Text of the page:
LCT: Young Writers Recognized
Thursday, June 17, 2010
By Jack Coraggio
HARTFORD—What a gala occasion the 13th Connecticut Young Writers Competition, conducted early this month in the aristocratic-chic Hartford Club, turned out to be.
Aspiring teenage writers—16 in all, two from each county in the state—closed in on the capital city, each one hoping the event—featuring live music from both a Latin and a big band ensemble, speeches of encouragement from a previous winner and one New York detective turned career writer and a dinner fit for a wedding—would conclude with their names called.
Alas, it was not the Litchfield County students that came away with the big prize. Sheldon Gaskell, 16, of Suffield, won for his story “Kineo,” while Grace Beggins, 17, of Guilford, took home the poetry prize for her poem, “Cloud Gazing.”
Still, this creation of Litchfield County investigative journalist, private investigator, boxing aficionado and more, Andy Thibault, with the assistance of the Connecticut State University System, the Young Writers Competition rewarded all 16 chosen teens.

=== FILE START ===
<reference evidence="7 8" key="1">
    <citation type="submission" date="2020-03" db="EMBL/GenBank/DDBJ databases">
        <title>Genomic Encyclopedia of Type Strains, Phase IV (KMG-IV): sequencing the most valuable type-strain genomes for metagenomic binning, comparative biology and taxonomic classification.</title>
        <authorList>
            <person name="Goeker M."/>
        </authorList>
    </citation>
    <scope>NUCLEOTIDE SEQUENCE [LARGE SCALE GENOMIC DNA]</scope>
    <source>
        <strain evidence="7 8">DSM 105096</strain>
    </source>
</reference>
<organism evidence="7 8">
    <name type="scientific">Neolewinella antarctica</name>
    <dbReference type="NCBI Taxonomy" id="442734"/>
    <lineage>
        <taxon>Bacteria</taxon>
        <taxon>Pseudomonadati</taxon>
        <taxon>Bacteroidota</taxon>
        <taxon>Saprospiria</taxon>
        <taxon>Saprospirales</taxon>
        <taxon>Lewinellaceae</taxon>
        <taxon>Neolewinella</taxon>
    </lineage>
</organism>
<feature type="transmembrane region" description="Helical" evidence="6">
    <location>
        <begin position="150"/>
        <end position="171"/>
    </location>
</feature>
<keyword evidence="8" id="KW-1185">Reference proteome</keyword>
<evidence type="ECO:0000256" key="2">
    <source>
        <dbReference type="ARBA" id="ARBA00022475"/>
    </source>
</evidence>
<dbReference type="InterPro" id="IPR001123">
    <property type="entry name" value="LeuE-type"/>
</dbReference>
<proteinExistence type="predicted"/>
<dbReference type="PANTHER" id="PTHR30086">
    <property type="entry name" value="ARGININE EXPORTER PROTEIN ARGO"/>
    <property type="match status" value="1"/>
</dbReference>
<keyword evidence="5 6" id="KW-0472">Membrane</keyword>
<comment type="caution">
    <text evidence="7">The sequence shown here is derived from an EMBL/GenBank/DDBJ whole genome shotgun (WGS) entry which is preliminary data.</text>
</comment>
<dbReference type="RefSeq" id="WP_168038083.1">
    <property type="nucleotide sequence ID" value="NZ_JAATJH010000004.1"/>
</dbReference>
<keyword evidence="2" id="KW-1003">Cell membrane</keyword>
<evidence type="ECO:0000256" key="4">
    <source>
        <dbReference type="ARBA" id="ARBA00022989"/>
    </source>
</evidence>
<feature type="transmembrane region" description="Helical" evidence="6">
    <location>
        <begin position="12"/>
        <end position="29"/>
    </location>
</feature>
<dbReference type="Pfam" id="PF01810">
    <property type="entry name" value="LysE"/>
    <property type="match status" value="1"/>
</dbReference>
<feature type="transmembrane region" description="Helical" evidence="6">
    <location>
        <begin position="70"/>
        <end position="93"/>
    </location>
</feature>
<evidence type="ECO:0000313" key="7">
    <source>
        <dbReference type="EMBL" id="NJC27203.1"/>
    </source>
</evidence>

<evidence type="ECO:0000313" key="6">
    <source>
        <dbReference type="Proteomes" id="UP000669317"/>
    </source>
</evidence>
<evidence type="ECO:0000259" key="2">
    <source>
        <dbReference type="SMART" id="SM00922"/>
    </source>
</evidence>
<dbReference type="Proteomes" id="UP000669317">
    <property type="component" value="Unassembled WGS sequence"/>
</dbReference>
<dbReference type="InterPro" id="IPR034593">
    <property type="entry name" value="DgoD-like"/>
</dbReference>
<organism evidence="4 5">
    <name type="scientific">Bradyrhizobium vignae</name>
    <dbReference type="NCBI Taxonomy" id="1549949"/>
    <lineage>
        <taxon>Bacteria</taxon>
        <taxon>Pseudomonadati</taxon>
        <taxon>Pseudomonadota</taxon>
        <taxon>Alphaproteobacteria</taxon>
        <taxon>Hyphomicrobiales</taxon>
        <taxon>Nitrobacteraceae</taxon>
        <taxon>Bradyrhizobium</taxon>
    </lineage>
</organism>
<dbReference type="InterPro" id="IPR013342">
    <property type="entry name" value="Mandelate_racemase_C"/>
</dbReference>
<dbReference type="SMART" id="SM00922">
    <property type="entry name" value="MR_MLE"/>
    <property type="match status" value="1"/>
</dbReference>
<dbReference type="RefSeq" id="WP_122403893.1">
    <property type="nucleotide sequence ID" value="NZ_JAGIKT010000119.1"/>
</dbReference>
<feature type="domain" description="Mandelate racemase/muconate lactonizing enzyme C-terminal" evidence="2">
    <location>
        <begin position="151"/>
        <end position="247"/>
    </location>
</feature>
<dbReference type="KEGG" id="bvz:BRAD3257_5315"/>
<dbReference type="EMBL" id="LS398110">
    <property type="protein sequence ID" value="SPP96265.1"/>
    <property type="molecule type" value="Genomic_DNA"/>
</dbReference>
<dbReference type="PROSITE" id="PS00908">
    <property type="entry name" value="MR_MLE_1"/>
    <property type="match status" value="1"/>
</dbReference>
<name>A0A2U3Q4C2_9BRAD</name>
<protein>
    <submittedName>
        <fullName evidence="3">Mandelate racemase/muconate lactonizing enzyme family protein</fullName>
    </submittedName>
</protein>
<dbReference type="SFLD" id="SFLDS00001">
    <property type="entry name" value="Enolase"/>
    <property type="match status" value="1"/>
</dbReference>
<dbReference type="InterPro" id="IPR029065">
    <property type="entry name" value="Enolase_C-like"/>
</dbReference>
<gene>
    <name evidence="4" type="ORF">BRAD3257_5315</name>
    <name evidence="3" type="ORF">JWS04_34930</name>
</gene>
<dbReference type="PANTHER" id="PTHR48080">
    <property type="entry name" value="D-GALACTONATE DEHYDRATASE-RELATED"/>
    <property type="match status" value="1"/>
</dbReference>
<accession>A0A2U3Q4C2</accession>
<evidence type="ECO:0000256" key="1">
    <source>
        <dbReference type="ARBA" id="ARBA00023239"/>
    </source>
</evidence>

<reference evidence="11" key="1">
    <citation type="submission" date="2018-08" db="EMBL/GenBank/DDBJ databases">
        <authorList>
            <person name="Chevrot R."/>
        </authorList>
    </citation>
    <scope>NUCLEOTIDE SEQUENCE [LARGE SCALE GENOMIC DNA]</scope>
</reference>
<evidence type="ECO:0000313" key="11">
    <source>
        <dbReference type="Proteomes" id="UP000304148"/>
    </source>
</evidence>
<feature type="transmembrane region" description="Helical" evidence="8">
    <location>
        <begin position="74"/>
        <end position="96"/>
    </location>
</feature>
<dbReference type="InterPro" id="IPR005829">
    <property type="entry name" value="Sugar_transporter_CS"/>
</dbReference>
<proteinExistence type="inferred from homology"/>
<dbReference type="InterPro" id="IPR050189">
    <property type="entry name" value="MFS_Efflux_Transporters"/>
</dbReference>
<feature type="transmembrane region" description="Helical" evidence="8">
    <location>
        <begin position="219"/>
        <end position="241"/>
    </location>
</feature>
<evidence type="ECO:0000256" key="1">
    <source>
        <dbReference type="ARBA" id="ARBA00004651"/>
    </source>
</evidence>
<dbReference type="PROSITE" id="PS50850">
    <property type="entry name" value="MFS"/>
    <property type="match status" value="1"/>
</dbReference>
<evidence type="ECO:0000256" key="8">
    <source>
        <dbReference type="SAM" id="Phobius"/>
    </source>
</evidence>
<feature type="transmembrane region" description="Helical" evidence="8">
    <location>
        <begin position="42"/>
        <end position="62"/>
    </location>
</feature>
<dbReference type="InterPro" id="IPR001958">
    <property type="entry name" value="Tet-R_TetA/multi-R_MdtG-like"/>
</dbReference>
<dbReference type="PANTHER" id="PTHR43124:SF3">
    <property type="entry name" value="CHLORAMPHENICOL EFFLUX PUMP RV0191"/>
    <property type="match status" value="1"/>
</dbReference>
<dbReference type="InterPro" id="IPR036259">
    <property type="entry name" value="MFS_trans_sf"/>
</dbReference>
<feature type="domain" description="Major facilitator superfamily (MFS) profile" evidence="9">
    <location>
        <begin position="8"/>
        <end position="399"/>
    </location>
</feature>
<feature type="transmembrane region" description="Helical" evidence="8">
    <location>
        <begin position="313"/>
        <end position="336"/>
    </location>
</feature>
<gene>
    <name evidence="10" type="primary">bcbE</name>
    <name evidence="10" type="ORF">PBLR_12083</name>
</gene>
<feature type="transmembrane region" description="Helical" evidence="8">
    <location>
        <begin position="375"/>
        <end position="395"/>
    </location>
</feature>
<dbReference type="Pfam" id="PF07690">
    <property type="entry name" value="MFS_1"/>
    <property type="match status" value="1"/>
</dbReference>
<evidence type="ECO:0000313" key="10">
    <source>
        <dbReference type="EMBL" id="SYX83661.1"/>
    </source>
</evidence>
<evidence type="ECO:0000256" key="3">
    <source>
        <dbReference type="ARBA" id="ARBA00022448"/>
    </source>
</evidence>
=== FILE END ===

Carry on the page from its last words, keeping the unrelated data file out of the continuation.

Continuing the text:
The prize distribution equaled $10,000. Of that amount, $8,000 was split between the county champions, half of whom made it on prose, the other half with their poetry. The remainder was divided between Mr. Gaskell and Ms. Beggins.
In Litchfield County, 18-year-old Carter Brown of Litchfield High School earned the poetry slot for “Icari.” And 16-year-old Claire Burch of New Milford High School got the prose position for her piece “The Neighborhood.”
But with keynote speaker and Litchfield-native Lauren Hefferon, the 2003 prose champion, the Northwest Corner did get some representation.
“I wasn’t scared of writing, I don’t think I learned yet it was possible to be scared of writing,” said Ms. Hefferon, who just recently graduated from Yale University.
She said it’s an art the teens should forever indulge in, a solid grasp of thought and language will assist them in future relationships, romantic and professional, maybe even help them win arguments.
“The feeling for those of you who are shopaholics—you just have to spend the money in your pocket,” she said, “If you’re a writer you have to tell the story in your head.”